By Francis J. Kong
“Though a righteous man falls seven times, he rises again.” This is what the Bible says.
Have you heard the phrase, “You cannot keep a good man down.”
Now let’s look at the practicality of this.
In his book, `Peak Performers,’ Dr. Charles Garfield describes how the astronauts keep their spacecraft on course.
“On their flights between earth and the moon, it was said, the Apollo ships were off course much of the time. In each instance, the spacecraft would wander off its path and the crew would correct—wander of and correct, again and again. And do you know what? It didn’t matter. What mattered were the results.
They got to the moon. They got home. They did it by having the discipline and knowledge to get themselves back on course. They followed not a perfect path, but a critical path.”
Whether we’re shooting for the moon, seeking to achieve a better personal or family life, or seeking to obey and serve God, whatever our goals, the principle is the same. There are always unpredictable and unexpected events that call for change and adjustment. Although the astronauts had to be precise in their calculations, they still allowed for mistakes and corrections. The person who doesn’t allow for such adjustments will probably not reach his or her goals. As Charles Garfield explained, the “critical path” is the way to reach any target.
For the Christian, our goal is to obey and serve God and to go on to maturity. We will stumble at times, make mistakes, fail, and hit many a bump in the road. When we fall, however, the important thing is the critical path—to get up, correct our course and go on. And as one author reminds us, “The bumps are what we climb on!”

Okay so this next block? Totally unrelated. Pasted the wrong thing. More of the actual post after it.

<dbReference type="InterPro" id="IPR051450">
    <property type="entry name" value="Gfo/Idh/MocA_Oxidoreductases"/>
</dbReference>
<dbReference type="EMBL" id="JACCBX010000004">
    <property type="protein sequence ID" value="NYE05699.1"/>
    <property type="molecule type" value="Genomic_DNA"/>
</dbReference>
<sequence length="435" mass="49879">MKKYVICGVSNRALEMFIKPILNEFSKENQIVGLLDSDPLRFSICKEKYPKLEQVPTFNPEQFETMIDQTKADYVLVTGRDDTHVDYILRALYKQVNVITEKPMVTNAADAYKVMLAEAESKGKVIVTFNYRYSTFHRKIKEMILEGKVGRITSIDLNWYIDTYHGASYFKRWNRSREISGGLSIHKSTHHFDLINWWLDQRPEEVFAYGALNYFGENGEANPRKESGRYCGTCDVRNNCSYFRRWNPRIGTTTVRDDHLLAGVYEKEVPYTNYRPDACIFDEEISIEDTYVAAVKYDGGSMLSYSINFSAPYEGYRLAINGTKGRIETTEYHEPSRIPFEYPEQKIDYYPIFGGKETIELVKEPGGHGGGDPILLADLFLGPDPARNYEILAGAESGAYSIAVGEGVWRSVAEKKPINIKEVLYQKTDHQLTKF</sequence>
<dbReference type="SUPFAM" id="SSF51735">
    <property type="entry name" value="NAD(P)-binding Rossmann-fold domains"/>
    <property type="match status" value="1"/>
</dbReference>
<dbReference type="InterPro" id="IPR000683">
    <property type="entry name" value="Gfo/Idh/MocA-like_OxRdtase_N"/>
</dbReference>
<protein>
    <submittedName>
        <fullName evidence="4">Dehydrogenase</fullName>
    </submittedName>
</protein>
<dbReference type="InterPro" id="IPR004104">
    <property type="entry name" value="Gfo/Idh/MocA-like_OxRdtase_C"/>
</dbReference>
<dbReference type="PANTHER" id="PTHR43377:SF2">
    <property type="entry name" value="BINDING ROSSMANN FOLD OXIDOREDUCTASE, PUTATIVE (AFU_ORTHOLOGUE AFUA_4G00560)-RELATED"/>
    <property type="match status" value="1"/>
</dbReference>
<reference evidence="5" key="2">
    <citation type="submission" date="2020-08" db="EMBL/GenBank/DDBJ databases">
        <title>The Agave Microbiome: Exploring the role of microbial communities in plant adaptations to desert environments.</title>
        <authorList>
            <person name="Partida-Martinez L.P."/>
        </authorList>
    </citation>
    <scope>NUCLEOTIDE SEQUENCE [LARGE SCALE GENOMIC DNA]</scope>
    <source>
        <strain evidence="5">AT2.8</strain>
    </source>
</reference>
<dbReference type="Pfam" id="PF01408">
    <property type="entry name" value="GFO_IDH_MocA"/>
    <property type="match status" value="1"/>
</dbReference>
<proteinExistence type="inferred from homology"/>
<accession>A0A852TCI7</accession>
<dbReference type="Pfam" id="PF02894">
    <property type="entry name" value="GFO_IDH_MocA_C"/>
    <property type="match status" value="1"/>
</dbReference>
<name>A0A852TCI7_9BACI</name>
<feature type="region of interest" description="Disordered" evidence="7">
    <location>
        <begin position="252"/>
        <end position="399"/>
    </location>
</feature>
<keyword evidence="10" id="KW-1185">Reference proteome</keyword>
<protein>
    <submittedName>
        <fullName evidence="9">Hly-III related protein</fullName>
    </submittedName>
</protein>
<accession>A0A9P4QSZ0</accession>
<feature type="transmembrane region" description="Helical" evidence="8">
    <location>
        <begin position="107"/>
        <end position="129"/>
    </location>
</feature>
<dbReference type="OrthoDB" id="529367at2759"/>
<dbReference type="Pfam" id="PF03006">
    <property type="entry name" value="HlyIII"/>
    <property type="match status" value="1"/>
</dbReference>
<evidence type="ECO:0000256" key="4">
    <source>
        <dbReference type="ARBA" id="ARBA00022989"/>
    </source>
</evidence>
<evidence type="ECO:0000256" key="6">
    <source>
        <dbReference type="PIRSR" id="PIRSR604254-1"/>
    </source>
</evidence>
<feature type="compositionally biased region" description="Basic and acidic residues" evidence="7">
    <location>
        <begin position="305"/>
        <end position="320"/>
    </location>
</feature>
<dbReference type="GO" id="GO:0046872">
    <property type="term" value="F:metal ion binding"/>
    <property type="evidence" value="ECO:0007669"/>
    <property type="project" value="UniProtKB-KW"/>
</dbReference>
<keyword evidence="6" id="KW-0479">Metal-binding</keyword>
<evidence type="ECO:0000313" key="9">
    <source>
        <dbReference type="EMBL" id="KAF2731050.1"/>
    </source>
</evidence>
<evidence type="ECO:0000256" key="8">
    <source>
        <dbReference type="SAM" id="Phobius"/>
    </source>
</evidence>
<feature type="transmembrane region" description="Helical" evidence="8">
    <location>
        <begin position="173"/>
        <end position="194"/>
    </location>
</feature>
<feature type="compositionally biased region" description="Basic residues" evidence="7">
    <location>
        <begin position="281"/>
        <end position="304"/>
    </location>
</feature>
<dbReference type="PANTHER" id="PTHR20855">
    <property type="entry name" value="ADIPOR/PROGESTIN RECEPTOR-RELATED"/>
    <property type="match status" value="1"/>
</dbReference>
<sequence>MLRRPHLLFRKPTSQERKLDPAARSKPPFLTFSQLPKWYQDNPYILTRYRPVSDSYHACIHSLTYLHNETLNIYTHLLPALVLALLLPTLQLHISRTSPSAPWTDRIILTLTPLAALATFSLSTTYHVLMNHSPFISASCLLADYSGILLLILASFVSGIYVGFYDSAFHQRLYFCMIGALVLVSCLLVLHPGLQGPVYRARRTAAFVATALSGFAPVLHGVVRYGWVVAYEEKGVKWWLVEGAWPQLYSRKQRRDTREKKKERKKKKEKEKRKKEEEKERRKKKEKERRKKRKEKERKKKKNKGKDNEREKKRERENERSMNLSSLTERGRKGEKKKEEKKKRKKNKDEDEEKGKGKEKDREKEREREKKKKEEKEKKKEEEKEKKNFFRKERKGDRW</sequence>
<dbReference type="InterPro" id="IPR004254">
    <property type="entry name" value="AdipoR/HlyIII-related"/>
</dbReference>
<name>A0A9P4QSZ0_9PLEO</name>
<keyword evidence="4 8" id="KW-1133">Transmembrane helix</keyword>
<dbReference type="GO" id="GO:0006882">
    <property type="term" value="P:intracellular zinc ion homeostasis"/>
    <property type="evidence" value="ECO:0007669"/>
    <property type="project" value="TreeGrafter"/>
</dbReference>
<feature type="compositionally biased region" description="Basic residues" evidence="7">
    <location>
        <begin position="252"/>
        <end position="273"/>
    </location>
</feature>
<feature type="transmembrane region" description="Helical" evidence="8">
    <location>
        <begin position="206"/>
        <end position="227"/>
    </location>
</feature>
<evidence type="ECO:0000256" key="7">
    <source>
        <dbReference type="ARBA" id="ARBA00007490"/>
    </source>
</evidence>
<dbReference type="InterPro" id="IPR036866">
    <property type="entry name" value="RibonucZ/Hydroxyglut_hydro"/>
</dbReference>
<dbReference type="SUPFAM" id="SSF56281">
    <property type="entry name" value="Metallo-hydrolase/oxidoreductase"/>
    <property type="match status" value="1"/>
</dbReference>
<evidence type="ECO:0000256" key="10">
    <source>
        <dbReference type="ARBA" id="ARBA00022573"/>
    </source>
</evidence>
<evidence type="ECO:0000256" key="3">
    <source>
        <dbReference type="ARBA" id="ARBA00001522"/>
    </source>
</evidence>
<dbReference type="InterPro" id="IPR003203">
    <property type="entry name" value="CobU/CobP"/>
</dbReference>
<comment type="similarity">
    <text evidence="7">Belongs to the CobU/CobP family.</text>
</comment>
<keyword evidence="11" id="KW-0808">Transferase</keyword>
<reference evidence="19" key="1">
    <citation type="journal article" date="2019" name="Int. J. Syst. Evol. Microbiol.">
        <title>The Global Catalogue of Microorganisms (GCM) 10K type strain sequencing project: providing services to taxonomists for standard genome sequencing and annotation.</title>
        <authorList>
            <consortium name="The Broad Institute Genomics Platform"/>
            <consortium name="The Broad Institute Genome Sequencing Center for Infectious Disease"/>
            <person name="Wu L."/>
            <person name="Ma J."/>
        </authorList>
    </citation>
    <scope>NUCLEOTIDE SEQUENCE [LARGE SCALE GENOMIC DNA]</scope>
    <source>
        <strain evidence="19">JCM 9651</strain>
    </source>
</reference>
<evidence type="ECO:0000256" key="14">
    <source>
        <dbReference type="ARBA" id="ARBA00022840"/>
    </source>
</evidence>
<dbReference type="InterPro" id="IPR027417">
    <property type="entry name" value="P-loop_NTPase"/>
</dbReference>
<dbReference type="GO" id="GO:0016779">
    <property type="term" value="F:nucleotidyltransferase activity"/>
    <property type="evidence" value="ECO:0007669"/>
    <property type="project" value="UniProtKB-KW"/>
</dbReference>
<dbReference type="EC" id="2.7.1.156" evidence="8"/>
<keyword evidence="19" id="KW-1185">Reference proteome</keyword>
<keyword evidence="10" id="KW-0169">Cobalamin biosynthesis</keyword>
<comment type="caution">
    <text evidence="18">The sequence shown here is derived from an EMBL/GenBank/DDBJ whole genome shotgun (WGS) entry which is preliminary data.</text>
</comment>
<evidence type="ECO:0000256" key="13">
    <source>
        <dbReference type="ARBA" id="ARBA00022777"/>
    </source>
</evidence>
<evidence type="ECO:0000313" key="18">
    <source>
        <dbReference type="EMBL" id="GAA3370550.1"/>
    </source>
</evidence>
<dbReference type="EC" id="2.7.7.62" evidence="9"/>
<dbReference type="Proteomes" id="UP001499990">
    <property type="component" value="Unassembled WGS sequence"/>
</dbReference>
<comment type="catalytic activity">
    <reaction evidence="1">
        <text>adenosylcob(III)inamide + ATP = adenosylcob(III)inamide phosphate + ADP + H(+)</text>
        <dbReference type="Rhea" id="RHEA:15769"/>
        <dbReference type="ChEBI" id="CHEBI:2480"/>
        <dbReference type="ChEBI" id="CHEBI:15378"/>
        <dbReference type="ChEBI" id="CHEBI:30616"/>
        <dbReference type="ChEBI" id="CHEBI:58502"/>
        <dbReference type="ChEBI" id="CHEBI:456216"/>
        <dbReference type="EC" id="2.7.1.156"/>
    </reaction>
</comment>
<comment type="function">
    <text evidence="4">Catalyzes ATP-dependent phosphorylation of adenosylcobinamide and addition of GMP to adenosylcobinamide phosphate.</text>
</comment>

This is why Grace is so important.
I like the bumper sticker that says: “Christians are not perfect, only forgiven!”
When Jesus Christ said to Thomas, the doubter as he is more popularly known, Jesus said: “I Am the Way, the Truth and the Life and no one goes to the Father except through Me.”
Jesus was providing for us the critical path.
He knows that the journey to His Eternal Presence is not a smooth ride.
There will be bumps along the way.
Grace makes us see our own plank in our eyes rather than the splint in someone’s eyes. Legalism and hypocritical self-righteousness see the mistakes of others and blur the mirror so they cannot see themselves. There are many professing Christians who are so legalistic, cruel and condemning they cannot see their own sins.
And this is so far from the model that Christ Himself displayed.
Do not question any person’s state of spirituality.
Never say, be gracious.
Exhibit a Christ-like character.
If for no other reason than this:
There will be three things which will surprise us when we get to heaven; one, to find many there that we did not expect to find there; another, to find some not there whom we had expected; a third, and perhaps the greatest wonder, will be to find ourselves there. Not because we have taken the perfect path but because we have taken the critical path.
You will succeed in Jesus Name!